einen guten Rutsch in das neue Jahr!
That's what Germans wish each other in the days preceding New Year's Eve. I was all set to tell you that it means 'Have a good slide into the new year', the German rutschen meaning 'to slide' but then I looked it up (I loooooooove the internet) and found that it actually comes from the Hebrew Rosh Hashanah. Rosh means something like 'head' or 'start' and it's there that the expression Rutsch originated. Wow, who knew?
In 1582 the Gregorian calendar reform changed the last day of the year from December 24 to December 31. It was on this day that Pope Silvester I died in 335 A.D. and in remembrance of this event New Year's Eve is known as Silvester in German.
We've finished our New Year's dinner now and are whiling away the last couple of hours before midnight.
We had a meat fondue, as we've done for many years, but a couple of years ago we got tired of doing the meat in hot oil and decided to cook it in broth instead. It's much less fatty, and at the end you get a delicious soup for the next day. We also did some jumbo shrimp which turned out really well.
Remember the chimney sweep? Well, he's back again as a good luck symbol for German New Year's. As a table decoration I got each of us a little four-leaf clover plant with a chimney sweep in it. He's holding a red and white toadstool, another Glücksbringer or lucky charm here. Other good luck symbols in Germany include lady bugs, pigs and horseshoes.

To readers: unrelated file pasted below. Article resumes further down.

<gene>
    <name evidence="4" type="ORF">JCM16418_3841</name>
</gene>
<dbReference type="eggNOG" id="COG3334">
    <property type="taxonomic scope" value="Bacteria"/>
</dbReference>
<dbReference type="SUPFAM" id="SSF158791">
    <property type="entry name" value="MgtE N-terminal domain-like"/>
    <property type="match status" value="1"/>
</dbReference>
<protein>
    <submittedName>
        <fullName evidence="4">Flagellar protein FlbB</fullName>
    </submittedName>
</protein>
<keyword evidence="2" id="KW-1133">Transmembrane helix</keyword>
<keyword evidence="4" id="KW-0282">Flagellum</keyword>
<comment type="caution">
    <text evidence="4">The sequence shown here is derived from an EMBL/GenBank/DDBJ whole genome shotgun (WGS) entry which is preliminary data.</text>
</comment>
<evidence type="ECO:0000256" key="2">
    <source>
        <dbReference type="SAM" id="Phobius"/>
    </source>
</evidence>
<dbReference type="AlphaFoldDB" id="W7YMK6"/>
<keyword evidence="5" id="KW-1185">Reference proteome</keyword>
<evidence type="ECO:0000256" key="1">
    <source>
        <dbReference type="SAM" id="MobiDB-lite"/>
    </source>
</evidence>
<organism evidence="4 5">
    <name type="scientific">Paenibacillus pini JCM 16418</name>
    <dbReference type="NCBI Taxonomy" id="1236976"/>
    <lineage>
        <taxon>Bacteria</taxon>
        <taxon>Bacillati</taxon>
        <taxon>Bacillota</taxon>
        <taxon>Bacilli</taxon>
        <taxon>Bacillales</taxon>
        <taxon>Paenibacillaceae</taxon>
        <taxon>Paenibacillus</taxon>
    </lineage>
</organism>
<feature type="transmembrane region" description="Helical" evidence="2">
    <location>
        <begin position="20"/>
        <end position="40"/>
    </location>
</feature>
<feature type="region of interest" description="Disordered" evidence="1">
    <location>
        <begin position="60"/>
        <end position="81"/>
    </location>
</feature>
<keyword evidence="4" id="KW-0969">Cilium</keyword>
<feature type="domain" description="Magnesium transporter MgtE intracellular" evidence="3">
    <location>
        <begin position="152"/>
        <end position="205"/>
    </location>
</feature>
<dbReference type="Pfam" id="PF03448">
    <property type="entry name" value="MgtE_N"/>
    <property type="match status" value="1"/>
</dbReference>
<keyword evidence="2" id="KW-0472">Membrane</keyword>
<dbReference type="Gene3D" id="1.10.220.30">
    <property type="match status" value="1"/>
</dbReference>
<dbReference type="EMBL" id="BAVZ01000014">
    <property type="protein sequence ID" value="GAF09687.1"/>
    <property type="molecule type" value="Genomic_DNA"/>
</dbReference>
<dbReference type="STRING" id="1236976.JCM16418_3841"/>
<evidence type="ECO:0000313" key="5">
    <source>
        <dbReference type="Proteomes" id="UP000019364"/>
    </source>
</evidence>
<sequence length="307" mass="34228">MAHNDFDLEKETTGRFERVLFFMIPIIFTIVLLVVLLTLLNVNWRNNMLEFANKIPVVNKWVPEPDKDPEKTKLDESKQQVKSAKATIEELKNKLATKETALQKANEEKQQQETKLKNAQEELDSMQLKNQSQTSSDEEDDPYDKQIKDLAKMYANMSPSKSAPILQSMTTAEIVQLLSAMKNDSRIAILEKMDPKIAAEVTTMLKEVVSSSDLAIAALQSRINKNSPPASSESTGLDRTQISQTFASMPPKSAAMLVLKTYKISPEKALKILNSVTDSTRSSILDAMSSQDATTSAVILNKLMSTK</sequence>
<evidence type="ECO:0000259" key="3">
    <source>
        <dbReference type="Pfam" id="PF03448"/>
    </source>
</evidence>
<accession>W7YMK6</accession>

Another Silvester activity in Germany is Bleigießen, the practice of melting bits of lead to predict the future. The lead is melted in a spoon and then quickly dipped in water where it hardens into all sorts of interesting formations.
I missed having Christmas crackers this year, but Mr. M found some New Year's crackers for sale. Wheee! Mine had a yellow plastic heart charm in it. Please discuss.
The highlight of the kids' Silvester is letting off loads and loads of firecrackers and rockets. And when I say loads, I really do mean loads. What is it about little (and big) boys and fire?
All that noise makes me a bit nervous so I stay inside and watch the fun from there. There are also wonderful fireworks all over Hannover which we can see them quite clearly from Boy9's bedroom window.
It's also customary to eat jelly doughnuts at midnight in Germany. The significance of this is beyond me, but apparently one of the doughnuts is traditionally filled with mustard instead of jelly (we don't do that because, really, what a waste of a good doughnut!) and I'm assuming whoever gets that one will have either extraordinarily good or bad luck in the coming year.
I'm wishing all of YOU a wonderful 2006, whatever your hopes and dreams for the days ahead may be.